Back in the spring, Olivia DiDonato, a mathematics and pre-engineering major, qualified for a Clare Boothe Luce Undergraduate Research Scholar Award to investigate how mathematics might identify martial arts skill.
Last weekend, the award and her hard work paid off. DiDonato and Ryan Savitz, her faculty mentor, made a virtual poster presentation at the Midwest Sports Analytics Meeting, a one-day conference promoting faculty, graduate, and undergraduate research in sports analytics. The November 21 conference was hosted by Central College in Pella, Iowa.
Entitled “Predicting the Outcome of Shotokan Karate Matches,” the DiDonato-Savitz poster proposes a predictive model that uses various skills performed by the competitors. The two researchers collected data on a large set of karate skills from 30 matches. They used stepwise logistic regression (a method of building a model by adding or removing predictor variables) to determine the subset of these variables that best predicted the matches' outcomes.
Their final model predicted match outcomes with nearly 92% accuracy, using only the skills of punches and counterattacks (both of which were statistically significant). One area for the pair’s future research involves developing a single metric from these skills that will succinctly measure a participant's skill level.
Shotokan is a traditional form of karate. It originated in Okinawa, a small island south of Japan, and became popular in the 1950s. As a traditional, weaponless martial art, Shotokan is founded on basic techniques of punching, striking, kicking and blocking and emphasizes improvements in character and mental discipline as well as physical skill. It stresses lifelong training for a healthy mind and body.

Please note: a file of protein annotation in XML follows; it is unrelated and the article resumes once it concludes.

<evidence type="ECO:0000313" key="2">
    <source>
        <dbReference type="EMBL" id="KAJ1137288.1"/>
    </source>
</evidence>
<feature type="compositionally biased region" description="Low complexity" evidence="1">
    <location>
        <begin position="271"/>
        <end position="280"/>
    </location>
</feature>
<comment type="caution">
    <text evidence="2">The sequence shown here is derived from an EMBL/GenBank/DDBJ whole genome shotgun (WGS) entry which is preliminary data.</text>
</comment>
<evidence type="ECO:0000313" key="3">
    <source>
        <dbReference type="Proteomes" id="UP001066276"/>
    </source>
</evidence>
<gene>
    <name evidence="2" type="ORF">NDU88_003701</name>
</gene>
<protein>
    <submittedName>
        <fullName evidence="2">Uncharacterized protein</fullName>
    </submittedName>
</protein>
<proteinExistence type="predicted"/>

“I have trained in Shotokan Karate for about eight years of my life and am a first-degree black belt,” says DiDonato, a sophomore. “I recently was offered a job as a martial arts instructor from my old teacher but had to decline because of my course load from school.”
The conference accepted just eight poster presentations. Others were on a wide variety of sports: football, volleyball, soccer, basketball, cornhole and golf.
The Clare Booth Luce grant stipulated that DiDonato devote 150 hours over the summer to research, collect data and write the findings in a paper on a topic of her choice. Awardees received $5,000.